Assemble all the mounting pieces of the injectors and then insert the mounting screws through them and put the “keepers” on to hold the whole assembly together. The injector is replaced in its mounting hole, the screws are started in the threaded holes. They should screw in smoothly. Some gentle but firm alignment is necessary to align all of  the parts. If the injector mounting screws do not turn smoothly, you risk cross-threading  the threads in the intake manifold. Back out the screws, realign the injectors and try again. When the screws are properly started, remove the “keepers”. Make sure the injector wire connector is at the top, slightly to one side of the mounting screw and screw the injectors in snugly.  Using gentle but firm pressure (wear gloves to prevent scraping knuckles or skin) on the whole fuel rail align the fuel rail to pressure regulator hose and the fuel rail to fuel supply “T” hose and connect them. Tighten all hose clamps holding them with  gloved fingers or gently with pliers as necessary to keep them from rotating. Fasten fuel rail to support bracket. Dry all hose connections to make it easy to detect leaks. Connect injection wires and reconnect any thing else disconnected to clear the work area. Reconnect the battery. With a fire extinguisher at hand, start the engine. Don’t be surprised if it does not start right away. The fuel rail is empty and needs to be re-pressurized and there is a trace of WD-40 in the hoses as well. Let the engine run for a couple of minutes. Turn off the engine and check for leaks. If none (there we none for me this time) tighten the fuel hose clamps one last time. Reroute all wires and hoses where they were before you started. Tighten the battery terminal.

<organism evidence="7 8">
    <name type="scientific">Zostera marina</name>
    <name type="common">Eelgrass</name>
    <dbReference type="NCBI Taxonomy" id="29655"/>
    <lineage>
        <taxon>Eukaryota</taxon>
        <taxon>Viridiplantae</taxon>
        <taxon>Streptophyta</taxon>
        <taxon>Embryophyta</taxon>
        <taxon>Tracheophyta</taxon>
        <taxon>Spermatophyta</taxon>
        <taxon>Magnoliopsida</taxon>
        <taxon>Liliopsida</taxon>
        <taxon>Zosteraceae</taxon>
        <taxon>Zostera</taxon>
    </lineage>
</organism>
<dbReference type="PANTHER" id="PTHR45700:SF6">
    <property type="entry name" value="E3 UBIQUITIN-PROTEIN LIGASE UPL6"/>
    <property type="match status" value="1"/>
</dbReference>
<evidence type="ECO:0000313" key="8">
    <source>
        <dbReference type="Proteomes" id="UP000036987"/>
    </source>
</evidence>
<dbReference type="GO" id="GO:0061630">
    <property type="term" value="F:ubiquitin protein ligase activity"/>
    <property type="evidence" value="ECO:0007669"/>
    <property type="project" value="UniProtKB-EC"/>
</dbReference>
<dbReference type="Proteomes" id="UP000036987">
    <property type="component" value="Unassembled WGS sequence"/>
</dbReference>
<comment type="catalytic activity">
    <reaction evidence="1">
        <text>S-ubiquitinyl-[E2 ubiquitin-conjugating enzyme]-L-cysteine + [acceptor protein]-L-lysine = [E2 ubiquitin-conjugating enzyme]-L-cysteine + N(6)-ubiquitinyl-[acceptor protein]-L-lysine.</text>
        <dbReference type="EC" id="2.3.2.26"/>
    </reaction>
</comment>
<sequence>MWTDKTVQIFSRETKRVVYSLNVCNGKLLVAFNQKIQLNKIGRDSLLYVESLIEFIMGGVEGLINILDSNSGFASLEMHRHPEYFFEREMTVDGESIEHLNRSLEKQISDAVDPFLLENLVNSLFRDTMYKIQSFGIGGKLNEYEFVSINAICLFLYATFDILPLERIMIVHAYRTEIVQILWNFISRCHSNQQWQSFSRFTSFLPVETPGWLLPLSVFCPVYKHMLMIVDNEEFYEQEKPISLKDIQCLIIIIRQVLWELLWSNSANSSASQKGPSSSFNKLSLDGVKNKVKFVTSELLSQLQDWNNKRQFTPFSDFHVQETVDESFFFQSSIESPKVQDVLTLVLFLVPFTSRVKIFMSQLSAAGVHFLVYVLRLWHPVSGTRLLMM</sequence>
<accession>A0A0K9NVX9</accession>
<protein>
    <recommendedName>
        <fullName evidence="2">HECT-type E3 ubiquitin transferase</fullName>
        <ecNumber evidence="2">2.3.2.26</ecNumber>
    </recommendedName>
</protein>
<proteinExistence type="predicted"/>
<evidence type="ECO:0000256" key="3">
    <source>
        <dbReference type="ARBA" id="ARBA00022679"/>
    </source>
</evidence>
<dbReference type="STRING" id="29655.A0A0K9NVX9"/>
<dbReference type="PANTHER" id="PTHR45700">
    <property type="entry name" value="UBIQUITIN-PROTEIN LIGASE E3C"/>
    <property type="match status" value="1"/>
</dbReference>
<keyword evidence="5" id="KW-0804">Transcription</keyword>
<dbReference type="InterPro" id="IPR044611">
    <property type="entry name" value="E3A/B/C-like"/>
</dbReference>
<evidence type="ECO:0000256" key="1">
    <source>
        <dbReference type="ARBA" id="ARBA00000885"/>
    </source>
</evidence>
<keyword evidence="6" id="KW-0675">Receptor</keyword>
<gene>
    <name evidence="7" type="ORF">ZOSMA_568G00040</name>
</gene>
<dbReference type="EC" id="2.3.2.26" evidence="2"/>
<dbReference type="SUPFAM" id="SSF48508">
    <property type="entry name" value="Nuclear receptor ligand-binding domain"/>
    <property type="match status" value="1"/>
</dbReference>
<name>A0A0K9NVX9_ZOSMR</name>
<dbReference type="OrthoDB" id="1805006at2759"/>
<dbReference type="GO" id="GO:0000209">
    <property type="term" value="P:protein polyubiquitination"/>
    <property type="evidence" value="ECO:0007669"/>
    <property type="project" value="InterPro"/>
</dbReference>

Close the hood clean up your tools. You are done! Not only did you replace your fuel injection hoses but you got real intimate with what is what under your hood. Using method 2, this process took about three hours. It seemed more “in control” than method 1 and connections of the fuel injector hoses to the fuel rail tubes is easier to achieve.